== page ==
And then about once an hour or so I get up and walk around, preferably outside and look up at the sky for a few minutes (focusing on a different distance). You could even just focus on a far wall or something instead, but I prefer nature. I've read that that helps once somewhere and it does seem to help for me.

vitovalov 14 hours ago 0 replies      
I use Time Out app for OS X. Spend some time reading articles about this topic and you'll understand that the most important is to take breaks and avoid long hours in same position. I set it up to lock my screen with postpone button for normal breaks and no button at all for micro breaks. Normal breaks are 2min every 2h and micro 20sec every 30min-1h. While on break I try to move eyes in different directions which is like going to eye gym :D
hluska 1 day ago 0 replies      
Are you having any vision problems or just problems with dry eyes? Do you get headaches more frequently than before? Do your eyes constantly feel tired?

I wear glasses and would describe my eye problems as being mostly about having dry, tired eyes. As I age, my prescription is changing so I almost need bifocals (but I'm too stubborn to get them).

With those issues, the following has worked very well for me:

1.) Eye drops. Visine is absolutely amazing and, as a bonus, whenever my daughter keeps me awake all night, my eyes aren't red the next day.

2.) Walks. Since my daughter was born, I have been putting on the pounds. So, I kill two birds with one stone and go for a walk about every two hours.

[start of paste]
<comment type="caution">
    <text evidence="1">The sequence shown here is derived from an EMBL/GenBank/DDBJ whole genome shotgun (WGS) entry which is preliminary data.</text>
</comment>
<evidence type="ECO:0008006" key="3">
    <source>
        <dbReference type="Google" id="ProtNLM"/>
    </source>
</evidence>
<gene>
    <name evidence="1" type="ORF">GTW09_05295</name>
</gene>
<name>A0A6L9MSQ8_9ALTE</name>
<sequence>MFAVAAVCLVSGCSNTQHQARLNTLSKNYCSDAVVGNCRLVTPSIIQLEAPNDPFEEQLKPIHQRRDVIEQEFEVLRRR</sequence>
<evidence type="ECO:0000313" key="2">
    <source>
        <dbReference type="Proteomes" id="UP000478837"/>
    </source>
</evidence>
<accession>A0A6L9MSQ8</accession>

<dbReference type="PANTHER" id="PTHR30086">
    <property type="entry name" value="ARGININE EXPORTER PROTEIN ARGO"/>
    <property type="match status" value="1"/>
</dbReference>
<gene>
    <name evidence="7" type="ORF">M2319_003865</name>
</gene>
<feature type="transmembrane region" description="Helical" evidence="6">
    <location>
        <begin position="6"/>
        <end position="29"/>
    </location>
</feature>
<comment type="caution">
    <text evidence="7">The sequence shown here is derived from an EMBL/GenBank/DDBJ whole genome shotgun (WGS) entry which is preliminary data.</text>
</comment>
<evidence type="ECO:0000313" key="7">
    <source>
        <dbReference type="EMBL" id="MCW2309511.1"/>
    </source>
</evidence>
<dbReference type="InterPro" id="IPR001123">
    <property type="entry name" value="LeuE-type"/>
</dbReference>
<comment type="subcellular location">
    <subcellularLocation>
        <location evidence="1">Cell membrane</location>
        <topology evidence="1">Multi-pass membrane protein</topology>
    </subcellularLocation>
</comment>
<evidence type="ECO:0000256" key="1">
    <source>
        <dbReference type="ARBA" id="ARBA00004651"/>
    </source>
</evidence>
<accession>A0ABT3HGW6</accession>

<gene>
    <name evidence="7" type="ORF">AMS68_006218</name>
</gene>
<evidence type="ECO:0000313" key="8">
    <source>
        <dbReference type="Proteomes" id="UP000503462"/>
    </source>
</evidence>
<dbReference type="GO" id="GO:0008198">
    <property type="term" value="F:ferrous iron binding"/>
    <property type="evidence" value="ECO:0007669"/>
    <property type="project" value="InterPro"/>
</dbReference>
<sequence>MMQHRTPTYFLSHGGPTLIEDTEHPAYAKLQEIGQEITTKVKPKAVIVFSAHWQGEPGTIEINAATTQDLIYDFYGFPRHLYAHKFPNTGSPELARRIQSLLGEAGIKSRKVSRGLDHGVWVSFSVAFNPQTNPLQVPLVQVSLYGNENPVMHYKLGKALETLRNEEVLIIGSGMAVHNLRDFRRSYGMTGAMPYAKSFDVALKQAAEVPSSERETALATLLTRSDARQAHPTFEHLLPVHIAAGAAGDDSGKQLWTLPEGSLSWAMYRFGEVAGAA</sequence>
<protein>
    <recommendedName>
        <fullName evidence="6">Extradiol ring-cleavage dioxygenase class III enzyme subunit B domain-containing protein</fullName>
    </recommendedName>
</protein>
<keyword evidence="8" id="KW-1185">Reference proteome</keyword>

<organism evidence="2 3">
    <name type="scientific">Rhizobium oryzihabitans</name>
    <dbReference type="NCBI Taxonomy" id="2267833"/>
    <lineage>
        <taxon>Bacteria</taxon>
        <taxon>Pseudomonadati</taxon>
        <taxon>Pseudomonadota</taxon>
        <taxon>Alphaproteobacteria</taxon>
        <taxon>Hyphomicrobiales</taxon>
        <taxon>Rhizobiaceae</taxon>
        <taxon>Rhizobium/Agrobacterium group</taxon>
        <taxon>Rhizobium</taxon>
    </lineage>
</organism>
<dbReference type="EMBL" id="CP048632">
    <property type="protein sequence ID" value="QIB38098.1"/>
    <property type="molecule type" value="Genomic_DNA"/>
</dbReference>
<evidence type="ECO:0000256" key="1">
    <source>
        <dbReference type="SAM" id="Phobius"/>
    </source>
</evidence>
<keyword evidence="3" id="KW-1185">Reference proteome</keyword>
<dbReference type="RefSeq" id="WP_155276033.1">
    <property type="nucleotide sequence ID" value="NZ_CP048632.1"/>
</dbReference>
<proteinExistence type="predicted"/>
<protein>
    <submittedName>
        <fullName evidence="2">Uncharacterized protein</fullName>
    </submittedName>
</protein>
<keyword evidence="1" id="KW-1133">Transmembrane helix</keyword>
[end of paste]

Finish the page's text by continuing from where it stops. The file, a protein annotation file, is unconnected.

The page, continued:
3.) Change my focal point. There's the old 20:20:20 rule (every twenty minutes, focus on an object twenty feet away for twenty seconds). I'm not that rigorous, but I do something similar.

4.) Force myself to blink. At a hackathon in December, I sat across from a developer who told me that I don't blink very often when I am deep in thought. Oops.

dirktheman 16 hours ago 0 replies      
I have Eyezen lenses in my glasses and they're a godsend. My eyes are noticabely less strained, no more dry eyes and my headaches are almost completely gone. The lenses are a combination of a very light multifocus and a blue light filter.

Of course, nothing beats spending a little less time looking at the screen, though...

rl3 1 day ago 0 replies      
You may not be blinking enough. I do this sometimes when playing RTS games. After a while my eyes dry out and it's a mix of pain, blurry vision and halos around light sources until I can let them rest and return to normal. Eyedrops accelerate the restorative process, and probably would serve as a good preventative too.

I suggest first minimizing eye strain by ensuring you have proper background light, and that your screen brightness isn't too high. Beyond that, try and remember to blink. It helps to take a moment every once and a while and just close your eyes for a few seconds. Even better if you just take regular breaks, focusing on something other than your screen for a few minutes. Periodic breaks have benefits that extend far beyond just your eyes.

EnderMB 1 day ago 0 replies      
To those that have suggested eye drops, I highly recommend some of the gels/creams you can get for nightly use. They not only help your eyes feel relaxed before bed and when you wake up, but they also have the benefit of helping you sleep better if you suffer from dry eyes.

From what a doctor told me after a recent abrasion, your eyes move around while you sleep, and if you have dry eyes your eyelids will irritate your eyes. Obviously, if they irritate you enough it'll disrupt your sleep. After a few days of use when my eyes started to heal I slept like a baby, and felt great after waking up.

I still regularly use eye drops, but if my eyes are noticeably dry I'll use the eye gel during the night, and by the next day my eyes will feel great.

lovelearning 23 hours ago 0 replies